Tuesday, February 10, 1998 Published at 20:14 GMT
A farewell to Central Asia
Reporting from Tashkent
There are few places left on earth as uncharted as Central Asia. From the steppes of Kazakhstan, to the deserts of Turkmenistan, to the soaring heights of the Pamir mountains, not many outsiders have explored these vast lands - stretching from China to the shores of the Caspian Sea. Monica Whitlock has spent the past three years in this remote world as the BBC correspondent, and is now returning to London. Her last story begins in perhaps the most hidden corner of the mountains of Tajikistan: the Yagnob canyon, in the very centre of Central Asia:
There is only one way to Yagnob. You walk through the gorge between the sides of the mountain. Beneath, the river widens to form a pool where women dressed in soft reds and greens spread their washing on the rocks, their long dark hair in dozens of plaits, their scampering children coaxing up a fire to boil the tea. As we walked, small boys, three to a donkey, waved upwards, bright-eyed and laughing with excitement.
The people of Yagnob live in a scatter of tiny huts, each with its small fire; goatskins spread upon the stone floor. No Tajik can see a stranger without inviting them in, and we ate bread and apricots with green tea while the family spoke softly in their own tongue, a sort of ancient Tajik or Persian, incomprehensible to outsiders.
When the snows come howling down, the Yagnobis bank up the fire and wait quietly, trusting the children wrapped in quilts will survive the long winter, just as their ancestors did a thousand years ago. For little has changed here and there's no way out of the canyon until the softer weather comes. Meerzul who took us to Yagnob waved his arms about just thinking about the spring. "Everything is green," he said, exultant. The ice melts and pours out through every rock, streaming down to the river. Then the path to Yagnob runs through rushing walls of water.
Some Yagnobis have ventured further than one might imagine. Word has reached the canyon of the pilgrimage to Mecca, the Haj. The Yagnobis were the last of all the mountain peoples to become Muslims but now they've set off, walking through their gorge, then over the mountains and through the sands of Iran to Saudi Arabia.
No one has a map, no one knows how far it is to this strange outer world. You can see more people in one second in Mecca than you'd see in a whole lifetime in Yagnob. And what people. A babble of bizarre sounds and faces under a fevered sun. People with suitcases, people with watches, people with photographic images of their children in small folders stuffed with money. The world is truly full of wonders. And some among the crowd might be curious about the Yagnobis, drawn to their long-boned delicateness, their inner light, their unplaceable charm. Some might ask where they come from and it will be so very difficult to explain.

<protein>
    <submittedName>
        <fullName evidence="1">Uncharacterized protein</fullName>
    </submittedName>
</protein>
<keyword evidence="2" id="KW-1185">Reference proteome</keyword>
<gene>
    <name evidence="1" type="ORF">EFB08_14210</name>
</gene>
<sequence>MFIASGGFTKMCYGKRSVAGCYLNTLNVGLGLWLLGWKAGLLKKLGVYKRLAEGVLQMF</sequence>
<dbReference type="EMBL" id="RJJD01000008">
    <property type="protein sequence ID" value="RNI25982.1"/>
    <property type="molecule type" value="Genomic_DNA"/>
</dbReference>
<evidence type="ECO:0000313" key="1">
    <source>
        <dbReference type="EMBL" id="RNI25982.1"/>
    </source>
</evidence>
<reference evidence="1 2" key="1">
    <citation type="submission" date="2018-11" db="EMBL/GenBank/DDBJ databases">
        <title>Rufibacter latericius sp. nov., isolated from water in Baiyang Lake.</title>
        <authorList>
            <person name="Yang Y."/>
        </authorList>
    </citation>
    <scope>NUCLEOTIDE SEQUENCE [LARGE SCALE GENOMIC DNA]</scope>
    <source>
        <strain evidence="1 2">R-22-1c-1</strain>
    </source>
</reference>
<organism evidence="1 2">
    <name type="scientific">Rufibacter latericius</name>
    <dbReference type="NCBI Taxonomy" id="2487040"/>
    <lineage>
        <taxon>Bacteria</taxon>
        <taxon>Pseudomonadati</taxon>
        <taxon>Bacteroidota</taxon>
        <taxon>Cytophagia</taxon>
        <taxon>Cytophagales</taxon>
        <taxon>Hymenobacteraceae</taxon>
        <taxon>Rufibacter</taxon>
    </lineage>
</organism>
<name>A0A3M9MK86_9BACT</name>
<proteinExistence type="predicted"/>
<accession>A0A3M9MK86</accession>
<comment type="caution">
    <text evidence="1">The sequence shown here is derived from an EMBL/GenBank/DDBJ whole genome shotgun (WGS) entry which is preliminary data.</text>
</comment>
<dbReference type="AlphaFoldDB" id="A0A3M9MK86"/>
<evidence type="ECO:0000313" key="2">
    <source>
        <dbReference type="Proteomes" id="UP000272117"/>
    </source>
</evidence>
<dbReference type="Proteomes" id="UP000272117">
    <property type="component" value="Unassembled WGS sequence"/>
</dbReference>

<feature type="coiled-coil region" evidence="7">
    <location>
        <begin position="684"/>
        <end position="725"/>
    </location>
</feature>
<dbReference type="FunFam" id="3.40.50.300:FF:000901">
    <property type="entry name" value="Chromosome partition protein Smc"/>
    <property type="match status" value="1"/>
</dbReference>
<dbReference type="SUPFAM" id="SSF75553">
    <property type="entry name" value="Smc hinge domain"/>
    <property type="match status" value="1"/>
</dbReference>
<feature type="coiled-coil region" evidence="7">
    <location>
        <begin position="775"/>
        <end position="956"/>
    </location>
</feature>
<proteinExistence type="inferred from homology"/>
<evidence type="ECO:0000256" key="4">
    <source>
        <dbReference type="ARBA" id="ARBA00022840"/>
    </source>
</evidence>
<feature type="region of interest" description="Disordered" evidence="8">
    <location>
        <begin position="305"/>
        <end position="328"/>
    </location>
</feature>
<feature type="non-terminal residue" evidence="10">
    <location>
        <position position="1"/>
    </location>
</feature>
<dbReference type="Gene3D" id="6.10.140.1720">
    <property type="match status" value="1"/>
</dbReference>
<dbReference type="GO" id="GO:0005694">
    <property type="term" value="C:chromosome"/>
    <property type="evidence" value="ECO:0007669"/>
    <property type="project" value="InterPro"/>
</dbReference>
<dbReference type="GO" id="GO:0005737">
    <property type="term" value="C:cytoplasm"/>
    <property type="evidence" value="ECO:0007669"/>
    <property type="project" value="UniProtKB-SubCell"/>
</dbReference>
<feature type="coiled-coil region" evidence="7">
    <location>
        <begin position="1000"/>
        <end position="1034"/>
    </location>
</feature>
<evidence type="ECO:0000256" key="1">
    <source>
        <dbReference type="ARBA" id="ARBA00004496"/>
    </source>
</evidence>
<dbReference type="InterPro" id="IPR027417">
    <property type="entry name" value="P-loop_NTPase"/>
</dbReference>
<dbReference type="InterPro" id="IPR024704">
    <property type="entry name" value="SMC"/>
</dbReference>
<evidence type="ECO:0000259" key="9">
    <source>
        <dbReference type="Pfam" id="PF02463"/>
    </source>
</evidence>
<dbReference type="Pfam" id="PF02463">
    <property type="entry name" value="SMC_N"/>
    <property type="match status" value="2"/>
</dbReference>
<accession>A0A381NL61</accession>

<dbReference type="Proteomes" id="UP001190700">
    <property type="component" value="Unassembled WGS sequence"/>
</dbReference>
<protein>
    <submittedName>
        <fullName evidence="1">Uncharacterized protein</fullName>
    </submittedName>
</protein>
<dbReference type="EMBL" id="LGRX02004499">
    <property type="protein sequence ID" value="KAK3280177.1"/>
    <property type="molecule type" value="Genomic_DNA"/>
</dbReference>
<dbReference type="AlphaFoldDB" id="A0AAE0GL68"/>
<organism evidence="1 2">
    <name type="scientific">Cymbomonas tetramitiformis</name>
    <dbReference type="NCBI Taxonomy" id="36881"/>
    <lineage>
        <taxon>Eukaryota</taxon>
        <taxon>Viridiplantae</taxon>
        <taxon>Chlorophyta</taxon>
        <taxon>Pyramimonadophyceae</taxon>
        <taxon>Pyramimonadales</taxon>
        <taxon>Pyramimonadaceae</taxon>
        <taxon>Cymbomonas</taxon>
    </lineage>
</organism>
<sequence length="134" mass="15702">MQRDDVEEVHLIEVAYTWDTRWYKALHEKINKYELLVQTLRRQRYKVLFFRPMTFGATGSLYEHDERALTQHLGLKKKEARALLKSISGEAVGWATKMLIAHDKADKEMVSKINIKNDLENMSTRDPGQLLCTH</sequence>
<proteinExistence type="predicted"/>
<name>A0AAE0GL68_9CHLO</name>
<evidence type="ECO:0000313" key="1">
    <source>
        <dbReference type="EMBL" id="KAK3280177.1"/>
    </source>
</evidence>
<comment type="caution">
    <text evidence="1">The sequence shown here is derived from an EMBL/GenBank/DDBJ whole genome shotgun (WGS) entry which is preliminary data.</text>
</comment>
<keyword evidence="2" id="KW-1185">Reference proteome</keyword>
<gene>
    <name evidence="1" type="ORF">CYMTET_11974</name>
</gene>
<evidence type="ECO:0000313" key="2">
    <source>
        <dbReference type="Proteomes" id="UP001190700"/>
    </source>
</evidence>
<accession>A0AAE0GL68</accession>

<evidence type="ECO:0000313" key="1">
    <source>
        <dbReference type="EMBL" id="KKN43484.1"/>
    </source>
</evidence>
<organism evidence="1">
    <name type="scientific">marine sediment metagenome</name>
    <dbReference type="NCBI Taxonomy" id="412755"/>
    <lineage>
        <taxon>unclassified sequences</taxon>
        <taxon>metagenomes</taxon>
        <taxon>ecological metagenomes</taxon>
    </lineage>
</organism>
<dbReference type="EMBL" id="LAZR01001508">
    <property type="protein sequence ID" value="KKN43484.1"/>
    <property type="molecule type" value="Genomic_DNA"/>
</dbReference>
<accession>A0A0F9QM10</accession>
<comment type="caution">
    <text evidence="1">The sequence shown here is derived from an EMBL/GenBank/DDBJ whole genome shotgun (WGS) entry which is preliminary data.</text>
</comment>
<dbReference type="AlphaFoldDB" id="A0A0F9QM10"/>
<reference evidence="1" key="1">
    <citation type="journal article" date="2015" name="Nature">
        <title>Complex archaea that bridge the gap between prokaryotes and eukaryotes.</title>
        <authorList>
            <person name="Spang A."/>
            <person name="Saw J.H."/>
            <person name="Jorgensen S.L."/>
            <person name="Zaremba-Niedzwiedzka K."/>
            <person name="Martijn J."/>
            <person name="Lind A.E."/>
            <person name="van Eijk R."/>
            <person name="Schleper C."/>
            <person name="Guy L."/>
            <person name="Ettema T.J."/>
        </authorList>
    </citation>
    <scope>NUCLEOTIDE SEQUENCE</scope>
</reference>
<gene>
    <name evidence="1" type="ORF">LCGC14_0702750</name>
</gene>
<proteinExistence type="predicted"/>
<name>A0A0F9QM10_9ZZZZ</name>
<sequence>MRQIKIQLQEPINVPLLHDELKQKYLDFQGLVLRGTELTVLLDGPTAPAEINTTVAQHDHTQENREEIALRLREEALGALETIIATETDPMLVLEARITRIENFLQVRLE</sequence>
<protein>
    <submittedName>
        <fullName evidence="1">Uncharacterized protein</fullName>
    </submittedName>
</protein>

There's a touch of Yagnob all over Central Asia. Mention Turkmenistan beyond the border and people won't feel the breath of the desert, for they won't know where you mean. Say Tajikistan and maybe they'll have heard of some horrible hostage-taking, but nothing really of this beautiful and haunted land, the roof of the world, home to the most spirited of people, full of wit and gentleness. While on this side here in Central Asia, I'd met those who believe London is in Afghanistan - for that is where abroad is.
Rustum and his mother came over to say goodbye, bringing rice and hot stew for my mother because they cannot conceive of how far I am going. Ahmad, who is more worldly, feels in his bones that there is no coming back. And all this is part of why it's so very hard to go. Leaving Central Asia is like planet-hopping, and now I cannot imagine how it will be under that other sky.
But the end really is upon us and the last party is getting going in our little house in Tashkent with its faded blue paint. Someone has roasted a sheep in a clay oven outdoors in the yard where the deep dry snow squeaks beneath your boots. Inside someone else is breaking open pomegranates to arrange among the feast, perfect in its symmetry, the colours side by side: golden bread, green herbs, mint and coriander, white cheese. The guests are making inroads on a castle of pink meringues.
Afghans are muttering in undertones. They are covert Afghans who slipped across the border for some crucial meeting. The Imam from the old mosque has just called on the cellphone to say some of his followers have been arrested and can we please do something about it. The Tajiks, eyes shining, are boasting of the wonders of their land. One of them is from a valley near Yagnob - near that is, meaning it would take maybe four or five days to get there. The wine is flowing and Bohura begins to sing in a way that only Kazakhs can. Unearthly and lovely she stills the room.
Everyone has excelled themselves in generosity. They have joined together to give me a farewell present - silver and gold bracelets from long ago, perhaps from the mountains, perhaps from the shores of the Caspian. No one is sure and it doesn't matter. They must have been the treasure of a woman who lived and died in the time of the kings before whoever it was came along and drew the lines on the map and said this is the land we will call Central Asia, these are the frontiers.